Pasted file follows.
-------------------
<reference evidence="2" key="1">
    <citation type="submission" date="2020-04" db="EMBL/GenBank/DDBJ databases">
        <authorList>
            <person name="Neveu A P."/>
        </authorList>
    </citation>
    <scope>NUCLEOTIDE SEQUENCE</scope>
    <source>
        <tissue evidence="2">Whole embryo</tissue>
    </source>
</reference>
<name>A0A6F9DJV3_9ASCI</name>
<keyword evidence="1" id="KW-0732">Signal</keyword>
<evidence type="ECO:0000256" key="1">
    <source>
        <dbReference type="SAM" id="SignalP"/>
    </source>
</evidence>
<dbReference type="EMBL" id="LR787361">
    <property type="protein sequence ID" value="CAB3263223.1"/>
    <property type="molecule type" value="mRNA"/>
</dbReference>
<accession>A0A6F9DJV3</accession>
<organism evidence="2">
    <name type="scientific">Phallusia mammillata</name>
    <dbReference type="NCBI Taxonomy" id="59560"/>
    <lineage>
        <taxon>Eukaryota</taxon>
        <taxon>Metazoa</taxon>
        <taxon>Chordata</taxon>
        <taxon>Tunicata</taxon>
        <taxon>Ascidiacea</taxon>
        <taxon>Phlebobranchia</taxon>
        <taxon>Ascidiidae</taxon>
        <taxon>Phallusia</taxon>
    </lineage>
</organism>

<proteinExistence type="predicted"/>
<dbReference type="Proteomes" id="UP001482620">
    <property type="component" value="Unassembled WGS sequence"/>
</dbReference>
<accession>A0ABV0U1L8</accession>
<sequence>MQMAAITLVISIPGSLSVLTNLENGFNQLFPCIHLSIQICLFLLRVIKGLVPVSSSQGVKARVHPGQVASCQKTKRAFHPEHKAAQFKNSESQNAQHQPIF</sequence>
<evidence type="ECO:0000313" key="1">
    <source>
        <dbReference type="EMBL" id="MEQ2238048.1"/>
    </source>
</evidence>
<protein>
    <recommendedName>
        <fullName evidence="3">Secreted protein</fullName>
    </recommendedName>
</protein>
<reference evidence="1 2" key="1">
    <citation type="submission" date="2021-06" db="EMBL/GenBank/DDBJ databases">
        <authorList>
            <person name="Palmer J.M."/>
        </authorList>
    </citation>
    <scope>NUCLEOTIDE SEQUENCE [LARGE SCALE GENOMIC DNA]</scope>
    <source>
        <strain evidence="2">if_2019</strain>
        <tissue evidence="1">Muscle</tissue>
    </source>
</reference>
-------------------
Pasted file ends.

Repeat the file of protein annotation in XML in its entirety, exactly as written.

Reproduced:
<reference evidence="2" key="1">
    <citation type="submission" date="2020-04" db="EMBL/GenBank/DDBJ databases">
        <authorList>
            <person name="Neveu A P."/>
        </authorList>
    </citation>
    <scope>NUCLEOTIDE SEQUENCE</scope>
    <source>
        <tissue evidence="2">Whole embryo</tissue>
    </source>
</reference>
<name>A0A6F9DJV3_9ASCI</name>
<keyword evidence="1" id="KW-0732">Signal</keyword>
<evidence type="ECO:0000256" key="1">
    <source>
        <dbReference type="SAM" id="SignalP"/>
    </source>
</evidence>
<dbReference type="EMBL" id="LR787361">
    <property type="protein sequence ID" value="CAB3263223.1"/>
    <property type="molecule type" value="mRNA"/>
</dbReference>
<accession>A0A6F9DJV3</accession>
<organism evidence="2">
    <name type="scientific">Phallusia mammillata</name>
    <dbReference type="NCBI Taxonomy" id="59560"/>
    <lineage>
        <taxon>Eukaryota</taxon>
        <taxon>Metazoa</taxon>
        <taxon>Chordata</taxon>
        <taxon>Tunicata</taxon>
        <taxon>Ascidiacea</taxon>
        <taxon>Phlebobranchia</taxon>
        <taxon>Ascidiidae</taxon>
        <taxon>Phallusia</taxon>
    </lineage>
</organism>

<proteinExistence type="predicted"/>
<dbReference type="Proteomes" id="UP001482620">
    <property type="component" value="Unassembled WGS sequence"/>
</dbReference>
<accession>A0ABV0U1L8</accession>
<sequence>MQMAAITLVISIPGSLSVLTNLENGFNQLFPCIHLSIQICLFLLRVIKGLVPVSSSQGVKARVHPGQVASCQKTKRAFHPEHKAAQFKNSESQNAQHQPIF</sequence>
<evidence type="ECO:0000313" key="1">
    <source>
        <dbReference type="EMBL" id="MEQ2238048.1"/>
    </source>
</evidence>
<protein>
    <recommendedName>
        <fullName evidence="3">Secreted protein</fullName>
    </recommendedName>
</protein>
<reference evidence="1 2" key="1">
    <citation type="submission" date="2021-06" db="EMBL/GenBank/DDBJ databases">
        <authorList>
            <person name="Palmer J.M."/>
        </authorList>
    </citation>
    <scope>NUCLEOTIDE SEQUENCE [LARGE SCALE GENOMIC DNA]</scope>
    <source>
        <strain evidence="2">if_2019</strain>
        <tissue evidence="1">Muscle</tissue>
    </source>
</reference>